RESOURCE FRIDAY!

Ok, it’s been a while since I’ve added a RESOURCE FRIDAY post. BUT here’s one I couldn’t resist.

For attorneys and others interested in becoming Guardians ad Litem (GALs) in Abuse, Neglect or Exploitation cases for Vulnerable Adults in South Carolina, there is a resource page just for you – click here.

And, for those of you who aren’t already familiar with lawhelp.org/sc, you may want to check it out! It’s chock full of nifty tips and resources!

-RFW

Help Protect Vulnerable Adults! Volunteer as a Pro Bono GAL . . .

Help Protect South Carolina’s Vulnerable Adults!

Volunteer Today as a Pro Bono Attorney Guardian Ad Litem in APS Abuse, Neglect or Exploitation Cases!

On November 20, 2009, the Supreme Court of South Carolina amended Rule 608 so that attorneys will no longer be appointed as Guardians ad Litem (GALs) in Family Court. This amendment takes effect NEXT WEEK on July 1, 2010. (http://www.sccourts.org/whatsnew/displayWhatsNew.cfm?indexId=600)
While there are GAL programs in effect to cover DSS Child Protective cases, there are no such programs for Adult Protective cases.
South Carolina APS Abuse, Neglect and Exploitation Cases 2007-2009
The Need is Great

An ad hoc group has formed to develop a plan to address the GAL system for Emergency Adult Protective Service cases. The group has decided to implement a six-month stop gap in which volunteer attorneys will serve as GALs in APS cases until December 2010.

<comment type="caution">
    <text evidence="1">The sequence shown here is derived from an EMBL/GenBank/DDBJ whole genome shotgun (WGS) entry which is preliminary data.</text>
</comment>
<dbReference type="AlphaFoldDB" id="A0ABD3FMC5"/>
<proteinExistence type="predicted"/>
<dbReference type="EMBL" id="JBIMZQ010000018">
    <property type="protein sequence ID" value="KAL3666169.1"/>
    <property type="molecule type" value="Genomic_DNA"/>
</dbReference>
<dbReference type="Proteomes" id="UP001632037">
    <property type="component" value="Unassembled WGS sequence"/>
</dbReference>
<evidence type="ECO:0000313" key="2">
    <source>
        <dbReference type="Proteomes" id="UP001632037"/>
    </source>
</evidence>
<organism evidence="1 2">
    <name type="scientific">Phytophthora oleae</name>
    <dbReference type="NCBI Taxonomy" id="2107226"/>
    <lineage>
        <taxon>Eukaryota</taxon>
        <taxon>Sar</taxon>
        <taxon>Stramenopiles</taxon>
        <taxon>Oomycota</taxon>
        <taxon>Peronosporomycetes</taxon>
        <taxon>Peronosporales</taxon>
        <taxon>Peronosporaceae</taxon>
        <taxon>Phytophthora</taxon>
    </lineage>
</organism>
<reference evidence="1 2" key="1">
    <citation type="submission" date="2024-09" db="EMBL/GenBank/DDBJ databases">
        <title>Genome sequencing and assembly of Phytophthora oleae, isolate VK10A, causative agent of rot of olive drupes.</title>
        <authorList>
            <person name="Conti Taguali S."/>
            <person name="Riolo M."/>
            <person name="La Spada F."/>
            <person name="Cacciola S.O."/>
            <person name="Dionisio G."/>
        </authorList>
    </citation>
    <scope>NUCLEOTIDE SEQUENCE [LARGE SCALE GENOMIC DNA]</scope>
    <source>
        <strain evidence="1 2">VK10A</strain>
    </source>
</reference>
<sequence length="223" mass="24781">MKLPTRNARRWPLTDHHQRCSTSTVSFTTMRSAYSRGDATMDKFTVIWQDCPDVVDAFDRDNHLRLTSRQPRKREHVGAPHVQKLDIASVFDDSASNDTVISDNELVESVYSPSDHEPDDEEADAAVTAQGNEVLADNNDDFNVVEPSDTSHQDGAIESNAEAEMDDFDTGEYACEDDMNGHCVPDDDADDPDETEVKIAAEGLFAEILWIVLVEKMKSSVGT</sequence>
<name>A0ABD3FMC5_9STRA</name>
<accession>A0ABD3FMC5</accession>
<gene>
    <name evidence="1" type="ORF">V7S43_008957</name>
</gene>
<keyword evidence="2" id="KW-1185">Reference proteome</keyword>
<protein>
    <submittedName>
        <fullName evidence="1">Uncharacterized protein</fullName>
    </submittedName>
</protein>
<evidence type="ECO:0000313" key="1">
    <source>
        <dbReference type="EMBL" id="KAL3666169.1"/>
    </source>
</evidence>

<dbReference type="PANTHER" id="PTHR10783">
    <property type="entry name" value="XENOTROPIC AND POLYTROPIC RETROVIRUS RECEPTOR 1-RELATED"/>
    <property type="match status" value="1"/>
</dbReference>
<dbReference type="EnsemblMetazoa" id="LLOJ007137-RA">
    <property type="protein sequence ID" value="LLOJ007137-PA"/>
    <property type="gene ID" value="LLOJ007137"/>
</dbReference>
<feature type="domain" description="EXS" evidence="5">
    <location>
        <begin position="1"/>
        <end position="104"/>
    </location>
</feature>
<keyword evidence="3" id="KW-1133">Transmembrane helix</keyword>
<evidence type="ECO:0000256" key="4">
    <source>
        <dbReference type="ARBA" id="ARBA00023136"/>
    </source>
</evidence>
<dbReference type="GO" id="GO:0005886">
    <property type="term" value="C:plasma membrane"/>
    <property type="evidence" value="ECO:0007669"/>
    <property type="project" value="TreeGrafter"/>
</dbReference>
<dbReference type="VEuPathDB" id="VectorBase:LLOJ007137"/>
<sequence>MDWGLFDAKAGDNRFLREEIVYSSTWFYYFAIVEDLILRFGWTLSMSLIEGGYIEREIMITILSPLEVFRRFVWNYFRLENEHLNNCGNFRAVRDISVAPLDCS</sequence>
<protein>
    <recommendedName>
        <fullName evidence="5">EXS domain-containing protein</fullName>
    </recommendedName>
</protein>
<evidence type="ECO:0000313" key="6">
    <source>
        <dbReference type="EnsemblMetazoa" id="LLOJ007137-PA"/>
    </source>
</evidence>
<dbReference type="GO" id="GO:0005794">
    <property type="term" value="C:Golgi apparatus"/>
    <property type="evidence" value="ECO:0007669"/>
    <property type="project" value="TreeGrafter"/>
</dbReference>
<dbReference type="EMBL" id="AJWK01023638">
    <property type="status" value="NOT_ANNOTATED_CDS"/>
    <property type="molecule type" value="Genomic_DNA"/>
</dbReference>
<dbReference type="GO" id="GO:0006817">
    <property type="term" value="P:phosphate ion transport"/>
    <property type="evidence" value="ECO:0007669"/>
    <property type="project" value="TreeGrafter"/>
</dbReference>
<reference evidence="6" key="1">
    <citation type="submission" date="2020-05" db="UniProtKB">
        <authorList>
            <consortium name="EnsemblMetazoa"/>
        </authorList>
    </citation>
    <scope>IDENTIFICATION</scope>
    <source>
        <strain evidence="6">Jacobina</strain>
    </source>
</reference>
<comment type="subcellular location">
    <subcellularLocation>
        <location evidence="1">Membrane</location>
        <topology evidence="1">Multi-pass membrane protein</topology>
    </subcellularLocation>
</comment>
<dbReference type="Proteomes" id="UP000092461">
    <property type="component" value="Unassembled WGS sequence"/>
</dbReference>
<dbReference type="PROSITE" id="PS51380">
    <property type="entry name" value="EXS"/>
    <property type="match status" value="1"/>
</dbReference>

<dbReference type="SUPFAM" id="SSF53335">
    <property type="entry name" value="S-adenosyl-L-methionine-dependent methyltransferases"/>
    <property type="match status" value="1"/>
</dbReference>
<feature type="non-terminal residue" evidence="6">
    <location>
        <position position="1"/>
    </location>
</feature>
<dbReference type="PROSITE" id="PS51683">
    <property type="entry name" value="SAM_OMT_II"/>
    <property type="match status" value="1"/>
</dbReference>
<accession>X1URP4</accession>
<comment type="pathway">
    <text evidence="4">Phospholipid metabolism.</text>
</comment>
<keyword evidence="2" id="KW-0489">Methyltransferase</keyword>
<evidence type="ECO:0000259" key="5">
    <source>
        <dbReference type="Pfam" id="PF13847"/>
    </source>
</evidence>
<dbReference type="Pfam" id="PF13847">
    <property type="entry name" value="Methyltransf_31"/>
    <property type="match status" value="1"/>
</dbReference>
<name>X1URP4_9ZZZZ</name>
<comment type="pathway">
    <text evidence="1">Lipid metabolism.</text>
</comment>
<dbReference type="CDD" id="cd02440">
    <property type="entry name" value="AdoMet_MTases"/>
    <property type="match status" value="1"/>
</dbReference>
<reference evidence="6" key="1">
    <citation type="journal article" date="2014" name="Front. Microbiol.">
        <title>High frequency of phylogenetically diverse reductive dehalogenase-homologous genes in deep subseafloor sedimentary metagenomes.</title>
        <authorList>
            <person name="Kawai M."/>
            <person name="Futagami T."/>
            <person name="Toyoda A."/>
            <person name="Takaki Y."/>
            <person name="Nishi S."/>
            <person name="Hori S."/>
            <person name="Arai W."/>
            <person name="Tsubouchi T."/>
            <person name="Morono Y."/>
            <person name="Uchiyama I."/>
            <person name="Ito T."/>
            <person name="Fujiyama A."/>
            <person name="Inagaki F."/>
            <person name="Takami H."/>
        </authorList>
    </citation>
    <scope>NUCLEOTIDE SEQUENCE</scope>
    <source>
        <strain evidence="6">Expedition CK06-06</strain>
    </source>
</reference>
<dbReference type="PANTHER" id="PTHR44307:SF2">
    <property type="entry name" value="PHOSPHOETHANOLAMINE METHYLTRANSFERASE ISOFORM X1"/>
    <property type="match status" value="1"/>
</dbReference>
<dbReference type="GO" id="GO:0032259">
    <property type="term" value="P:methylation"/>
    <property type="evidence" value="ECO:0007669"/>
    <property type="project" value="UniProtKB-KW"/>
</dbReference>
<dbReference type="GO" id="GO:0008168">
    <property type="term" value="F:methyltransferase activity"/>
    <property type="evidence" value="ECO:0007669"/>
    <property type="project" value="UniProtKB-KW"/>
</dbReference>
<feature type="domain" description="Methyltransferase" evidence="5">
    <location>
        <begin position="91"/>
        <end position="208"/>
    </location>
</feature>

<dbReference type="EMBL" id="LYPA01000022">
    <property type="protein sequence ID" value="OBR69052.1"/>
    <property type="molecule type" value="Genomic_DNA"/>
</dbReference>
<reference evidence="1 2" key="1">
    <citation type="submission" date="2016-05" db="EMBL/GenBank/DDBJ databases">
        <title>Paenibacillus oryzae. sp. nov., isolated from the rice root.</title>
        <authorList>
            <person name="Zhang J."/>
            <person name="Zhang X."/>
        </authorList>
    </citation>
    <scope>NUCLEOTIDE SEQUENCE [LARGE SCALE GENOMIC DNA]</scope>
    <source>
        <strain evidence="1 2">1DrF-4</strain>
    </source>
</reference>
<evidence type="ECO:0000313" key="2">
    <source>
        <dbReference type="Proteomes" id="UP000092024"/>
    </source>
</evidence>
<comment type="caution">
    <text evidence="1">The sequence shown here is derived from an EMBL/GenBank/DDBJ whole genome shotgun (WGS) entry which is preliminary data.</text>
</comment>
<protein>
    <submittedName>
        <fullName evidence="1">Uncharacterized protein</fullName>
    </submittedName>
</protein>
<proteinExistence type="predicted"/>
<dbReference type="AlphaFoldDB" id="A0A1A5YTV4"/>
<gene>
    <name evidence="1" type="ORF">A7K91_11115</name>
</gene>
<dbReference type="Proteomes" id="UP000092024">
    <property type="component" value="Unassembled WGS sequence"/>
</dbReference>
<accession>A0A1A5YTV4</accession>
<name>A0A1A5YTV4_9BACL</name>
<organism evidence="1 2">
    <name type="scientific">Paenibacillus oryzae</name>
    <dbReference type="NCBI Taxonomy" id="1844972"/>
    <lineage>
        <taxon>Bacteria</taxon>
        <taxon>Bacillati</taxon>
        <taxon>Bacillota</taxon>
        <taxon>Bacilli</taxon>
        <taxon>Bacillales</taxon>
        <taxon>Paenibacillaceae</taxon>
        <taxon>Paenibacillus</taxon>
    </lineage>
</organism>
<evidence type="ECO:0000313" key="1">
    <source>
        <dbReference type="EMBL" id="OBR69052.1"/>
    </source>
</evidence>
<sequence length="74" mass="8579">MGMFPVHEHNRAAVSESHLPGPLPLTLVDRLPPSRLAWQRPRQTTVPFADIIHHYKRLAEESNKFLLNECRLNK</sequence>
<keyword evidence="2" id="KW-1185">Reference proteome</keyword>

Attorneys interested in volunteering to serve as volunteer GALs in APS cases should contact Cindy Coker at (803) 799-6653, ext. 142 or ccoker@scbar.org.

Volunteers will receive pro bono credit for appointments.

-RFW

Congratulations Richland County CASA!

Spotlight on RC CASA

The National CASA has award Richland County CASA with their Promising Practices Spotlight this April 17, 2010, during their recognition banquet at the National CASA Association Annual Conference held in Atlanta, GA.

According to their site:

Promising Practices Spotlights highlight original activities, programs, projects or events that enhance the CASA/GAL program’s ability to deliver on the mission of providing court-appointed volunteer advocacy to abused and neglected children. More than one program may be highlighted each year.